Tuesday, November 8, 2011

Can I have more than one Guru? - I


The question many of us have.

Most of the Gurus of the recent past and present would immediately say NO. They would quote some Sanskrit slokas to boost their point of view.

Let us see whether it is necessary or permissable to have more than one Guru.

The lives of saints would act as a guide for us here. Sri Ramakrishna's Tantric Guru was Maa Bhairavi Brahmani. His Advaita Guru was Tota Puri. But he remained basically a Bhaktha of MAA KAALI. Swami Chinmayananda was given sannyasa by Swami Sivananda. But his Guru later was Swami Tapovan Maharaj. This is the case with almost all the Saints and Teachers of Hinduism. Most of the modern day Gurus do not even name a particular Guru because they have learnt from many Gurus.

So it is permissable to have more than one Guru. In fact if one has to progress spiritually one does need the guidance of more than one Guru.

The question then arises is that if one can have many Gurus, why are the modern gurus opposing this and insisting on sticking to one Guru?

The answer is simple. POWER. The modern Gurus exercise control over their followers by insisting on absolute alligence to them. The Godmen/Godwomen also insist on this. What is being created are CULTS and not movements. If a follower takes on another Guru the original Guru would lose control. This theory of a single guru has been applied extensively in the U.S and other countries outside India where our Gurus go to accumulate wealth, fame and power.

This was also used earlier in India for the spread of the Guru movements some of which have even become seperate religions.

The biggest drawback of the single Guru alligence is the ban on original thinking. One is supposed to follow strictly in the footsteps of the guru. No change is allowed. This was not the case in the past. Great men like Adi Sankaracharya and Ramanujacharya did not blindly follow their Gurus. They thought independently and laid the foundation for philosophies which differed from those of their gurus.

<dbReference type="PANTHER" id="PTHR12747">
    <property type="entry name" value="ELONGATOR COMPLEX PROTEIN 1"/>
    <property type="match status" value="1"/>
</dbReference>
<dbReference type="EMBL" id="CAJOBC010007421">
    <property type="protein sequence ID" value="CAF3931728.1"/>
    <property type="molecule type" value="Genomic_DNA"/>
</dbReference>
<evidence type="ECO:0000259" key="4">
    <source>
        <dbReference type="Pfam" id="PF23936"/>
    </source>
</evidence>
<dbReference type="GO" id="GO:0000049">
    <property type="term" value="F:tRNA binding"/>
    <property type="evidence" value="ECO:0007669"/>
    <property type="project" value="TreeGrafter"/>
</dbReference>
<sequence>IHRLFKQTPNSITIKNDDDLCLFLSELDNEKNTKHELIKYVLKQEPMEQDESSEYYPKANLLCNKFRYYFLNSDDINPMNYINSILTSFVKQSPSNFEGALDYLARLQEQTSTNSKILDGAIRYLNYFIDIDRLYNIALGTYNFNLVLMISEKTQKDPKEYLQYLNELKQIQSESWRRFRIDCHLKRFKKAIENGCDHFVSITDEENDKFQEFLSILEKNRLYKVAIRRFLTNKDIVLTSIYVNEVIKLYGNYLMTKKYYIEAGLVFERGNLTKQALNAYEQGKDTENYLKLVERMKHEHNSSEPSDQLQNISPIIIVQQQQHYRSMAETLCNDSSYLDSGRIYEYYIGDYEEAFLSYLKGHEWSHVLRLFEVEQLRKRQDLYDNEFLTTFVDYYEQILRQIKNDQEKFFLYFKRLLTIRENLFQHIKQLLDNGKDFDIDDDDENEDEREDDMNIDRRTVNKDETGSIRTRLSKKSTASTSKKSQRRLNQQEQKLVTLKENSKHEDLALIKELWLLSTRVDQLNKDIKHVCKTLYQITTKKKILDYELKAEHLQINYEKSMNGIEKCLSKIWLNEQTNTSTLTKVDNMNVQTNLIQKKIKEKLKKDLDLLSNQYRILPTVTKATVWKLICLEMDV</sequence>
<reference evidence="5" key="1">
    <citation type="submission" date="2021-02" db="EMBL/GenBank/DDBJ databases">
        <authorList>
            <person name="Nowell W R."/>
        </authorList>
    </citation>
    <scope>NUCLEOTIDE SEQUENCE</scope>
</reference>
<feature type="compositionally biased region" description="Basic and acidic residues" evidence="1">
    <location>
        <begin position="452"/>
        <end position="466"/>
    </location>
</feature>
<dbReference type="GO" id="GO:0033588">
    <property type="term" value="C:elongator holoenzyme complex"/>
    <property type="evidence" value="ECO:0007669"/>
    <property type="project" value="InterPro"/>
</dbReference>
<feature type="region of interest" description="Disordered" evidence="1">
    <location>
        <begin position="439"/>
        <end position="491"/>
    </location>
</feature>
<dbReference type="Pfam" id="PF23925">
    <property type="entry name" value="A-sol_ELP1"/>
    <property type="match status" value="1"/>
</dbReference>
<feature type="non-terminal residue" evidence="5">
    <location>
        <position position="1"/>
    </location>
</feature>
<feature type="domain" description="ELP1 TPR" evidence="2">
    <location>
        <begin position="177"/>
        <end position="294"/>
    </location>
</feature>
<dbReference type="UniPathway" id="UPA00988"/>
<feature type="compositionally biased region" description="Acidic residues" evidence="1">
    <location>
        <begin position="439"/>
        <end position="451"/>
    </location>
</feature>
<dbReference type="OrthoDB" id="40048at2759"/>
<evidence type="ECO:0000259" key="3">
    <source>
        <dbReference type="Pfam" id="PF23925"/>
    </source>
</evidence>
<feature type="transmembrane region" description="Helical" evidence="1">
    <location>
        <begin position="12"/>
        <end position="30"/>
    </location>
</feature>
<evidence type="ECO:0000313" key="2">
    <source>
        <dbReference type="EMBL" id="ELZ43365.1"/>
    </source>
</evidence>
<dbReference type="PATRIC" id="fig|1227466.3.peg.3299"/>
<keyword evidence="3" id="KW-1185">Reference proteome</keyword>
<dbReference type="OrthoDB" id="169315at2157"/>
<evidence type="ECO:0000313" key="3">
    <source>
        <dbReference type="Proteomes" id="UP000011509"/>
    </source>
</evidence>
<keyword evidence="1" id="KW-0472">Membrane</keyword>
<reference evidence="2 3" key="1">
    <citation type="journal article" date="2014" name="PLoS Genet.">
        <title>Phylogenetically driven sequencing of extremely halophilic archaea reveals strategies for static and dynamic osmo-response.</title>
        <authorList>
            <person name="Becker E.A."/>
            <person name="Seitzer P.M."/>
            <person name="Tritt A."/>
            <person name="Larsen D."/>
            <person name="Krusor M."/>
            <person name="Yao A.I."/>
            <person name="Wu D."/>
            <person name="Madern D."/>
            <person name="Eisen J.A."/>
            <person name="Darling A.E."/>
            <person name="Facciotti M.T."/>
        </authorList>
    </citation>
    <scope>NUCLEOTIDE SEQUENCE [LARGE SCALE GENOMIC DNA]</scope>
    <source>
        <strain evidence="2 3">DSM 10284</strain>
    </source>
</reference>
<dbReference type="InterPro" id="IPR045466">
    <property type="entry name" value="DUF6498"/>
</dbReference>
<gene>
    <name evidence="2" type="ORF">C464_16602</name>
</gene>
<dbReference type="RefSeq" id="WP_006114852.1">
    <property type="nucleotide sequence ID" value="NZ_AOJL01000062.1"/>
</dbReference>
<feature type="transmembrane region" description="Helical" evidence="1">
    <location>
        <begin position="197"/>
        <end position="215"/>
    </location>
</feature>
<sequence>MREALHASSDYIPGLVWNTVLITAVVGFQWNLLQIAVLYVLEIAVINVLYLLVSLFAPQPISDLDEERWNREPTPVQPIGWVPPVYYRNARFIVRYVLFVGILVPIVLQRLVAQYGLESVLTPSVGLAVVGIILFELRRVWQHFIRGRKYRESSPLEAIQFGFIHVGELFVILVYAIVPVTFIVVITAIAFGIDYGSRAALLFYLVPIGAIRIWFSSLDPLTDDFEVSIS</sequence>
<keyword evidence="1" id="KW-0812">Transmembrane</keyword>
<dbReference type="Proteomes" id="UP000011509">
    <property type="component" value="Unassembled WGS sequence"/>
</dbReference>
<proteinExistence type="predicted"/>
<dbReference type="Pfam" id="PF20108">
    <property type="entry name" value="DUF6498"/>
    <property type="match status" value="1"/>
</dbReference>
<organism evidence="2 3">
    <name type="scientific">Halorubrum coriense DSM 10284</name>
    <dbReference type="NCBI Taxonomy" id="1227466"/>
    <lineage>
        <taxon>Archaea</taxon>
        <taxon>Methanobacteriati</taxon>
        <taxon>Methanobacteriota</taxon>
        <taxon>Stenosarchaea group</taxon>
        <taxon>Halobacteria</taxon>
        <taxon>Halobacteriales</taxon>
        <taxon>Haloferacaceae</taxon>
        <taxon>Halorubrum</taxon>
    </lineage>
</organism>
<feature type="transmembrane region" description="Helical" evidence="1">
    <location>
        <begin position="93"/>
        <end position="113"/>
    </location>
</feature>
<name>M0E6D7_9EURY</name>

We should never blindly follow any one. We should never lose our own thinking. Hinduism encourages original thinking. Many of the gurus and the orthodoxy would like to take away this. Hinduism has suffered because the orthodoxy had no answer to many of our questions. Their only answers are "This is how it has been done for ages" and "This is what our ancestors have done." Fortunately for us great men like Adi Sankaracharya and Ramanujacharya did not believe this.

Coming down to modern day practice, having a single Guru does create problems. The westerner who learns Hinduism from a particular guru does not face any problem. All that he knows of Hinduism is what is taught by a guru. There is no conflict. But in the case of Indian Hindus we come to know Hinduism from childhood. We imbibe the ideas of Hinduism from our parents, family and the environment in which we grow up. When you take on a guru you may find some of his ideas are in conflict with what you already believe. That is why NO Indian can give the absolute alligence that a westerner who is new to Hinduism can give. This is the reason why Westerners are preferred as disciples over Indians by the Indian Gurus teaching in western countries.

I shall post about the advantages of having more than one Guru and whetehr it is absolutley necessary to have mor than one guru.

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